<p>To identify pregnancy-associated changes in cervical noncoding RNA (ncRNA), including miRNA and long noncoding RNA (lncRNA), and their potential effects on biologic processes. We enrolled 21 pregnant women with term deliveries (≥37&nbsp;weeks' gestation) in a prospective cohort and collected cervical swabs before 28&nbsp;weeks' gestation. We enrolled 21 nonpregnant controls. We analyzed miRNA, lncRNA and mRNA expression, applying a Bonferroni correction. Five miRNA and three lncRNA were significantly differentially (&gt;twofold change) expressed. Putative miRNA targets are enriched in genes mediating organogenesis, glucocorticoid signaling, cell adhesion and ncRNA machinery. Differential cervical ncRNA expression occurs in the setting of pregnancy. Gene ontology classification reveals biological pathways through which miRNA may play a biologic role in normal pregnancy physiology.</p>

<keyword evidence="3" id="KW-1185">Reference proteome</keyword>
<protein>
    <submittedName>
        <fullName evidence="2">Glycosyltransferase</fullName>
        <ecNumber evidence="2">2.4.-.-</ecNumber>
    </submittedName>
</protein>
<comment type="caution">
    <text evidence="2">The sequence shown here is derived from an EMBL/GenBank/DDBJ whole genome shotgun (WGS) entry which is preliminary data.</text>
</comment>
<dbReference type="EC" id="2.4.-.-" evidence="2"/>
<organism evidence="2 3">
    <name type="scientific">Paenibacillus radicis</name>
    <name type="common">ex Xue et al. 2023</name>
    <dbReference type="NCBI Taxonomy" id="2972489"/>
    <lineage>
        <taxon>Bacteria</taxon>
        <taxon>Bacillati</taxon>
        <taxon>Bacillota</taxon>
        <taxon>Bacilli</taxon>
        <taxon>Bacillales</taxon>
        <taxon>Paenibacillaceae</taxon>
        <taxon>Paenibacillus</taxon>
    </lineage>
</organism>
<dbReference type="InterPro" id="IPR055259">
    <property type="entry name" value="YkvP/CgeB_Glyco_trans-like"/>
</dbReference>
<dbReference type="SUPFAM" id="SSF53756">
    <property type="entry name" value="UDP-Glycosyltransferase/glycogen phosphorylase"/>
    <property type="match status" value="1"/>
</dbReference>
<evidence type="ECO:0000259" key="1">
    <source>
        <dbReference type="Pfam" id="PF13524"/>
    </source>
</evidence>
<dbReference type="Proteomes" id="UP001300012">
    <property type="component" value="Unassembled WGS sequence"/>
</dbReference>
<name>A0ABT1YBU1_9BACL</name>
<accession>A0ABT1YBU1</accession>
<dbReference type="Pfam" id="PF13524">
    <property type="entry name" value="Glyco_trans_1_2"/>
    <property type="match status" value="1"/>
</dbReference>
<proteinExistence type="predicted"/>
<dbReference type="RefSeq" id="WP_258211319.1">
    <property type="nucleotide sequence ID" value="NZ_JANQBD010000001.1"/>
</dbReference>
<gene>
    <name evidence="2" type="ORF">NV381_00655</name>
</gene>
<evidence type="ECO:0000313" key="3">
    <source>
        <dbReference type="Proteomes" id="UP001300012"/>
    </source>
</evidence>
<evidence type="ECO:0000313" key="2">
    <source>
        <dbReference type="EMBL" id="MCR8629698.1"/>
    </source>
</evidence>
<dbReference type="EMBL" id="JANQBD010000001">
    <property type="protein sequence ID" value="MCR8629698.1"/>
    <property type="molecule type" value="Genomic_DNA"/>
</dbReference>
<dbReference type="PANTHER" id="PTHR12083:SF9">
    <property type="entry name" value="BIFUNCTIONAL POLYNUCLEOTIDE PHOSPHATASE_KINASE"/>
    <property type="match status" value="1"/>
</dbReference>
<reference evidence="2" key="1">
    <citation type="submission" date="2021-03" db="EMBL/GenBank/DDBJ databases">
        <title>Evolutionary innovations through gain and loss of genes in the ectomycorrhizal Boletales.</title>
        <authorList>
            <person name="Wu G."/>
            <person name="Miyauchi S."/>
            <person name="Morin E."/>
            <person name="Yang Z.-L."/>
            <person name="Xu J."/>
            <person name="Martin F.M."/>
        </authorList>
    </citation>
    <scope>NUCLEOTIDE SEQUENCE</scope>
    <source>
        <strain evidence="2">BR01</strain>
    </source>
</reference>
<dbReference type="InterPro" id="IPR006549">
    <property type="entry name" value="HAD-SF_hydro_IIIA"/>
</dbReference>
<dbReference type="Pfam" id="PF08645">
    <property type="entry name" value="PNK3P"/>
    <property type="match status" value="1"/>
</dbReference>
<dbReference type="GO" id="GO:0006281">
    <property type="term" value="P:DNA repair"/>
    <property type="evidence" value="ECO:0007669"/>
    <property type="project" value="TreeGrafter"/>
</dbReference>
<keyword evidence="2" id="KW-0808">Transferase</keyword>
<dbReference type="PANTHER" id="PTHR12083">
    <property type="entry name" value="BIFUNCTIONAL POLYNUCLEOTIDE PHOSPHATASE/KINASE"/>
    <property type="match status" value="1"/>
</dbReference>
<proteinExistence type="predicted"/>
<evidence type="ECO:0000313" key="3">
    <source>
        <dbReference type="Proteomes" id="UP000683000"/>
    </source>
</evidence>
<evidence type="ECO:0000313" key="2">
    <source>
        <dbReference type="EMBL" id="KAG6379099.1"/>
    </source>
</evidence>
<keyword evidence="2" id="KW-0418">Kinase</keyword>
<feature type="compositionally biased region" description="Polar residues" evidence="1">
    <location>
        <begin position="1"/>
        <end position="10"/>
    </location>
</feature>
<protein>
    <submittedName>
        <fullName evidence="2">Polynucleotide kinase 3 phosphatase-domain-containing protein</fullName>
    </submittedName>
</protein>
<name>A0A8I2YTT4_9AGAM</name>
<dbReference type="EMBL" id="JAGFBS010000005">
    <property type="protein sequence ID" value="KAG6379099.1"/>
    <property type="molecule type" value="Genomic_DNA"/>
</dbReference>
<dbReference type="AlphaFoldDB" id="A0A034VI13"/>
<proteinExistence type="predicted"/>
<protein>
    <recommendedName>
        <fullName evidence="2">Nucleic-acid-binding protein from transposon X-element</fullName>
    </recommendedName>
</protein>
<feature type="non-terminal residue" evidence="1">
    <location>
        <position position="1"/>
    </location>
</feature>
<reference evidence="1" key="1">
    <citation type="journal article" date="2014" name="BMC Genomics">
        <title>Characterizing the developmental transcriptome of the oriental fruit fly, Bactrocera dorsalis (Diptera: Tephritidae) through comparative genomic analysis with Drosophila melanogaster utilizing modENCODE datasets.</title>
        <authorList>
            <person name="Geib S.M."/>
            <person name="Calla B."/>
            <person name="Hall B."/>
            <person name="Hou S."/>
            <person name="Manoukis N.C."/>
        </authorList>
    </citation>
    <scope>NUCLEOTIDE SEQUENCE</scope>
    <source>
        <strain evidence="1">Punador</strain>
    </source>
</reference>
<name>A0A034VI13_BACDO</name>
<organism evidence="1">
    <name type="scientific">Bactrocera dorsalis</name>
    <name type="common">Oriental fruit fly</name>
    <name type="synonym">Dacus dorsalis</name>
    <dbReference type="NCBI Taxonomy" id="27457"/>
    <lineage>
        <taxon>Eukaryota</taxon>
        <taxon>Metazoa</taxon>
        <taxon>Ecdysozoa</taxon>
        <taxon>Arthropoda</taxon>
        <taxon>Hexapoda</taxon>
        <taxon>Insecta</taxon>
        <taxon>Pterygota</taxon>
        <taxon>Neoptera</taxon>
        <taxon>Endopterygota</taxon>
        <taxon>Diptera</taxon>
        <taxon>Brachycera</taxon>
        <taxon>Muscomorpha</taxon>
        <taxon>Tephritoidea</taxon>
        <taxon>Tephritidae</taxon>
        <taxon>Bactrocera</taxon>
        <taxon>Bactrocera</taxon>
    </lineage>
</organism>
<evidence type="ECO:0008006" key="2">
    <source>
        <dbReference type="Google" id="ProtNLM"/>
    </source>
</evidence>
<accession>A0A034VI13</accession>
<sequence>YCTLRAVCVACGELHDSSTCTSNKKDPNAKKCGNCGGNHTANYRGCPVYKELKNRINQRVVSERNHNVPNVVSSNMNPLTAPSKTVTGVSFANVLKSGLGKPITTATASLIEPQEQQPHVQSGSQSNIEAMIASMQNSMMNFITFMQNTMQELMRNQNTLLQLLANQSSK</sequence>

DOI

10.2217/epi-2019-0231

Alternate Title

Epigenomics

PMID

32808540

Title

Maternal anxiety and depression in pregnancy and DNA methylation of the glucocorticoid receptor gene.

Year of Publication

2020

Date Published

2020 Nov 20

ISSN Number

1750-192X

Abstract

<p><strong>Aim:&nbsp;</strong>To quantify associations of anxiety and depression during pregnancy with differential cord blood DNA methylation of the glucorticoid receptor (<em>NR3C1</em>). <strong>Materials &amp; methods:&nbsp;</strong>Pregnancy anxiety, trait anxiety and depressive symptoms were collected using the Pregnancy Related Anxiety Scale, State-Trait Anxiety Index and Edinburgh Postnatal Depression Scale, respectively. <em>NR3C1&nbsp;</em>methylation was determined at four methylation sites. <strong>Results:</strong>&nbsp;DNA methylation of CpG 1 in the <em>NR3C1&nbsp;</em>CpG island shore&nbsp;was higher in infants born to women with high pregnancy anxiety (β 2.54, 95% CI: 0.49-4.58) and trait anxiety (β 1.68, 95% CI: 0.14-3.22). No significant association was found between depressive symptoms and <em>NR3C1&nbsp;</em>methylation. <strong>Conclusion:</strong>&nbsp;We found that maternal anxiety was associated with increased <em>NR3C1&nbsp;</em>CpG island shore methylation.</p>